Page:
Puerto Rico’s farmers are standing at a crossroad. Between the devastation caused by hurricanes Irma and Maria, supply chain issues and rising food cost due to inflation, the island’s agricultural sector has been stripped to its roots. However, a small group of Puerto Ricans are touting a solution: regenerative farming.

In a world where the population is booming, the climate is changing, and wilderness areas are diminishing, the pressure for high-yield agricultural production is on the rise. Intensification is occurring on a global scale, Puerto Rico being no exception. However, there has been very little attention given to improving the crop varieties grown in Puerto Rico. Claims have been made Puerto Rican produce lacks resilience to rising temperatures, threats of hurricanes and disease, meaning that a single bad year could have a serious impact on the local agricultural economy.

“Part of what’s needed now is a more holistic policy platform—one that pushes for transformational changes to our food and fiber system alongside the grassroots organizations, community leaders, artists, and revolutionary farmers we are learning from,” says Claire O’Connor, director of water and agriculture at Natural Resources Defense Council (NRDC).

As a philosophy and approach to land management, regenerative agriculture asks us to think about how all aspects of agriculture are connected through a web—a network of entities who grow, enhance, exchange, distribute, and consume goods and services—instead of a linear supply chain. It’s about farming and ranching in a style that nourishes people and the earth, with specific practices varying from grower to grower and from region to region.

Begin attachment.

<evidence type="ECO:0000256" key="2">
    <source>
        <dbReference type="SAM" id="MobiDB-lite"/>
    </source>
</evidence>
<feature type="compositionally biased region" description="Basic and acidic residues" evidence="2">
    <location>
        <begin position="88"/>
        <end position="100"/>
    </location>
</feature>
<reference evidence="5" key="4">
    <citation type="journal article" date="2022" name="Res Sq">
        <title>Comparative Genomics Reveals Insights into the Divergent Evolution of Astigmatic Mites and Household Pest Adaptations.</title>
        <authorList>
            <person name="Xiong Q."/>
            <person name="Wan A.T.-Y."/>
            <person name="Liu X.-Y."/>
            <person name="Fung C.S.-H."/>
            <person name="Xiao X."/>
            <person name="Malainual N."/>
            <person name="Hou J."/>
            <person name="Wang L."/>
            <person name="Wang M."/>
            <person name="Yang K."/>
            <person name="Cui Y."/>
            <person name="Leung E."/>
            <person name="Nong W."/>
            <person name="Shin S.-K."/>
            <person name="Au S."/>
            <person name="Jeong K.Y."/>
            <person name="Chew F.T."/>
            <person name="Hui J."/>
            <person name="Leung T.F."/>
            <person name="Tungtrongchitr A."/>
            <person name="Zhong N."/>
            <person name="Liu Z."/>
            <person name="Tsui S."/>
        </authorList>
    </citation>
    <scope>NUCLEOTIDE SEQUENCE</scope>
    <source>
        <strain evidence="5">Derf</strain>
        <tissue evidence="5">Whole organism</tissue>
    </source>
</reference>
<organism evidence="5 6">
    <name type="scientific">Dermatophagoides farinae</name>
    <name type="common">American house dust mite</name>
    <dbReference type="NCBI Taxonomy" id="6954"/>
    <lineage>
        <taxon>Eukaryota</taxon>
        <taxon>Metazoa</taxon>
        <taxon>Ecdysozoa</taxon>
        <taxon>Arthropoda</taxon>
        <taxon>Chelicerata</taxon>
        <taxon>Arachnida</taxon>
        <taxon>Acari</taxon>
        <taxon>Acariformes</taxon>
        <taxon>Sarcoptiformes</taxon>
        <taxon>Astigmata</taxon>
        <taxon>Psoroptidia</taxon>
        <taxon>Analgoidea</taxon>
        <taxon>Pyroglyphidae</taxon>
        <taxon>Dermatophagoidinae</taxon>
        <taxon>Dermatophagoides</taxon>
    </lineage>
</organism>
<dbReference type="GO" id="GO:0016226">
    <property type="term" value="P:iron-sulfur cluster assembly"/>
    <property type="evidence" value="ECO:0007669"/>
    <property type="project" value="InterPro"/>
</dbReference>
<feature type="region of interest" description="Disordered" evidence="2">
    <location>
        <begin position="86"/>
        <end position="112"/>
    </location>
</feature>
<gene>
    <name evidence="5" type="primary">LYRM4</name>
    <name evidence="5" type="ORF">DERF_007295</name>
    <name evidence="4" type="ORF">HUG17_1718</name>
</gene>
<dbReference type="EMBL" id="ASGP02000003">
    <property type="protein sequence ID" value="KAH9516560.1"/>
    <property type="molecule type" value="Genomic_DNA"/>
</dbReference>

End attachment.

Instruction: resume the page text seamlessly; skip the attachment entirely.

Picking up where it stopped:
“When we speak with farmers and ranchers focused on regenerative agriculture, they tell us that their notion of ‘success’ goes beyond yield and farm size,” says Lara Bryant, deputy director of water and agriculture at NRDC.

Bryant explained “it includes things like joy and happiness, the number of families they feed, watching how the land regenerates and flourishes, the money saved from not purchasing chemical inputs, the debt avoided by repurposing old equipment, and the relationships built with community members.”

It is important to appreciate that this is not a new idea and not all who practice these principles use the label regenerative farming. In fact, indigenous communities have farmed in nature’s image for millennia.

The regenerative agriculture movement is the dawning realization among more people that an Indigenous approach to agriculture can help restore ecologies, fight climate change, rebuild relationships, spark economic development, and bring joy,” says Arohi Sharma, water and agriculture policy analyst at NRDC.

Scant availability of information regarding best management practices has resulted in the increased dependence on agrochemicals (pesticides and fertilizers) in Puerto Rico. Poor management can lead to the soil becoming depleted of essential nutrients for crop growth, leading to a further increased need for fertilizer application. Agrochemical production costs both financially and environmentally have become an unsustainable option for the future of farming systems.

As hurricanes, flash floods, and other extreme weather patterns become more frequent, farmers and ranchers are awakening to the idea they must prepare their land to be more resilient. Healthy soils with high amounts of organic matter are able to absorb more water during a flood—to the benefit of the farmer and downstream communities—and even help maintain water security.

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